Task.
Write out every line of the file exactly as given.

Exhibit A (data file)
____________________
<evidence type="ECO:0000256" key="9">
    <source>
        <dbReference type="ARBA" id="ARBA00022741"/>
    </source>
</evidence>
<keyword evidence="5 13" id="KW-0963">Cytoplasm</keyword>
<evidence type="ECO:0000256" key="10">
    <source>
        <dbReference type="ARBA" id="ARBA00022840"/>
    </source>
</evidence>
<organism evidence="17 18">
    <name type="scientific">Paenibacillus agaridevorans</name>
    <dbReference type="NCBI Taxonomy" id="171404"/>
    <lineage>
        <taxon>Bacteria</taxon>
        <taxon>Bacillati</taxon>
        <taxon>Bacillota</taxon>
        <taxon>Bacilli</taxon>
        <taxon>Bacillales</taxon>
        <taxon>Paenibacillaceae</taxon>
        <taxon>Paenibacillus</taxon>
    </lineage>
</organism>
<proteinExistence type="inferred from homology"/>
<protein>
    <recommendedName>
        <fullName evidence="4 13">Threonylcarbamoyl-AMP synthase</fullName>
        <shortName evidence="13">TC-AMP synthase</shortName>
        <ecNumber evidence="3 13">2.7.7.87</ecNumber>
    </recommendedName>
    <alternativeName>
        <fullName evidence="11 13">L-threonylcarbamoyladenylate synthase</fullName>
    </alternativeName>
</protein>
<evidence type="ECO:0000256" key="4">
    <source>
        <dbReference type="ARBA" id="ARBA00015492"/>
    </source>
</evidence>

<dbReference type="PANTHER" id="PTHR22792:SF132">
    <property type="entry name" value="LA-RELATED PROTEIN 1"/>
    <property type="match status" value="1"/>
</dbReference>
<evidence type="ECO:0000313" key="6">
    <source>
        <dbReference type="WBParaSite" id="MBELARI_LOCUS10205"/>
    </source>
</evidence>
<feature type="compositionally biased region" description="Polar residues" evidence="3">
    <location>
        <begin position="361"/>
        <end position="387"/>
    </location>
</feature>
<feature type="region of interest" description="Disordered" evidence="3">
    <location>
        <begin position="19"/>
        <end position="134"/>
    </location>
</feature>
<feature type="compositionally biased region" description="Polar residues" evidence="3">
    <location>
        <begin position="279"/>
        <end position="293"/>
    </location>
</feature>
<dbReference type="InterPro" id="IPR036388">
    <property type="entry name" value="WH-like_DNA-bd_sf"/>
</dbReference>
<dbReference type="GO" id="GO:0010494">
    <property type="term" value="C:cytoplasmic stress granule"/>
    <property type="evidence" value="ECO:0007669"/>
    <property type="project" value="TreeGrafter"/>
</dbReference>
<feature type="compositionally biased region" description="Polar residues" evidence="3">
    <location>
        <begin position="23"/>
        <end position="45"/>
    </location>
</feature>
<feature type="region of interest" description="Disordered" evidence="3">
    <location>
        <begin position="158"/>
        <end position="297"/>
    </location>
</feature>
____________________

<evidence type="ECO:0000256" key="9">
    <source>
        <dbReference type="ARBA" id="ARBA00022741"/>
    </source>
</evidence>
<keyword evidence="5 13" id="KW-0963">Cytoplasm</keyword>
<evidence type="ECO:0000256" key="10">
    <source>
        <dbReference type="ARBA" id="ARBA00022840"/>
    </source>
</evidence>
<organism evidence="17 18">
    <name type="scientific">Paenibacillus agaridevorans</name>
    <dbReference type="NCBI Taxonomy" id="171404"/>
    <lineage>
        <taxon>Bacteria</taxon>
        <taxon>Bacillati</taxon>
        <taxon>Bacillota</taxon>
        <taxon>Bacilli</taxon>
        <taxon>Bacillales</taxon>
        <taxon>Paenibacillaceae</taxon>
        <taxon>Paenibacillus</taxon>
    </lineage>
</organism>
<proteinExistence type="inferred from homology"/>
<protein>
    <recommendedName>
        <fullName evidence="4 13">Threonylcarbamoyl-AMP synthase</fullName>
        <shortName evidence="13">TC-AMP synthase</shortName>
        <ecNumber evidence="3 13">2.7.7.87</ecNumber>
    </recommendedName>
    <alternativeName>
        <fullName evidence="11 13">L-threonylcarbamoyladenylate synthase</fullName>
    </alternativeName>
</protein>
<evidence type="ECO:0000256" key="4">
    <source>
        <dbReference type="ARBA" id="ARBA00015492"/>
    </source>
</evidence>

<dbReference type="PANTHER" id="PTHR22792:SF132">
    <property type="entry name" value="LA-RELATED PROTEIN 1"/>
    <property type="match status" value="1"/>
</dbReference>
<evidence type="ECO:0000313" key="6">
    <source>
        <dbReference type="WBParaSite" id="MBELARI_LOCUS10205"/>
    </source>
</evidence>
<feature type="compositionally biased region" description="Polar residues" evidence="3">
    <location>
        <begin position="361"/>
        <end position="387"/>
    </location>
</feature>
<feature type="region of interest" description="Disordered" evidence="3">
    <location>
        <begin position="19"/>
        <end position="134"/>
    </location>
</feature>
<feature type="compositionally biased region" description="Polar residues" evidence="3">
    <location>
        <begin position="279"/>
        <end position="293"/>
    </location>
</feature>
<dbReference type="InterPro" id="IPR036388">
    <property type="entry name" value="WH-like_DNA-bd_sf"/>
</dbReference>
<dbReference type="GO" id="GO:0010494">
    <property type="term" value="C:cytoplasmic stress granule"/>
    <property type="evidence" value="ECO:0007669"/>
    <property type="project" value="TreeGrafter"/>
</dbReference>
<feature type="compositionally biased region" description="Polar residues" evidence="3">
    <location>
        <begin position="23"/>
        <end position="45"/>
    </location>
</feature>
<feature type="region of interest" description="Disordered" evidence="3">
    <location>
        <begin position="158"/>
        <end position="297"/>
    </location>
</feature>